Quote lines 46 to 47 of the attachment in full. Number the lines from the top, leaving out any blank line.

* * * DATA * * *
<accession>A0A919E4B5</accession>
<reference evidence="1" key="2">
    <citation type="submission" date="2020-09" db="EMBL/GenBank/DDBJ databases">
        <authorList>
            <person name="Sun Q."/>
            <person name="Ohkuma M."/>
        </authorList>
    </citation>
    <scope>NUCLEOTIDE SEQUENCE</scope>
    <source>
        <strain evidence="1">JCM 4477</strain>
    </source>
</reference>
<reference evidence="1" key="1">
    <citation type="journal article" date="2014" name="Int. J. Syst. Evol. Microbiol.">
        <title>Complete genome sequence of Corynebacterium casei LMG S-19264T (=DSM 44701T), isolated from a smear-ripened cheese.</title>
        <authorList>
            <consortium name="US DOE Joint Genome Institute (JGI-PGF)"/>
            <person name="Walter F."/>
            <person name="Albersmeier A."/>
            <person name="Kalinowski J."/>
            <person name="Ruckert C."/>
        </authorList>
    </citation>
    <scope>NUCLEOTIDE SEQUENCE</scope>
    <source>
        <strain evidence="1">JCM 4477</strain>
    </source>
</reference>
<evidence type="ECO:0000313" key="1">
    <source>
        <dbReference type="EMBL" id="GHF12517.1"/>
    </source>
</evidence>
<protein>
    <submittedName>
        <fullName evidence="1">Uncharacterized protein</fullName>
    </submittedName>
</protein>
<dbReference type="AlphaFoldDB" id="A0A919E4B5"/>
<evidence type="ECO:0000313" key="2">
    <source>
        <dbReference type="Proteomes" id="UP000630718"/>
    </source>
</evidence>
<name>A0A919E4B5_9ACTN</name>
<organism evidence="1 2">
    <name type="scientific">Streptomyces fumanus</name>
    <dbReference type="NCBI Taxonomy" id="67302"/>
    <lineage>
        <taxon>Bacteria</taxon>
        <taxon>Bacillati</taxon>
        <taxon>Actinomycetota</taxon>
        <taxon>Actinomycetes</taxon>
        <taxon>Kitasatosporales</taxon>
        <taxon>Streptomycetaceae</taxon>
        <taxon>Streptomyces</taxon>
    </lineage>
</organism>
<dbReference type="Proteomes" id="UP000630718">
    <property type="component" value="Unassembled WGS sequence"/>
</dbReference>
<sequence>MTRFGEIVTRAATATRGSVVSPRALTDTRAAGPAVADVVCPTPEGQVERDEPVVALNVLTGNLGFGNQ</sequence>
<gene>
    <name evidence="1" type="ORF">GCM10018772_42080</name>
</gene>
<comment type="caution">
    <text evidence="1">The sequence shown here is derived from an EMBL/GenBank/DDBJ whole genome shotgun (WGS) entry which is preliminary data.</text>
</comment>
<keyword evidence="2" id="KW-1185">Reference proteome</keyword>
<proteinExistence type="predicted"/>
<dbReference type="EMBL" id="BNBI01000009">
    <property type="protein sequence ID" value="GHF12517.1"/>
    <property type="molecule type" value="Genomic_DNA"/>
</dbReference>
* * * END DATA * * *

<name>A0A919E4B5_9ACTN</name>
<organism evidence="1 2">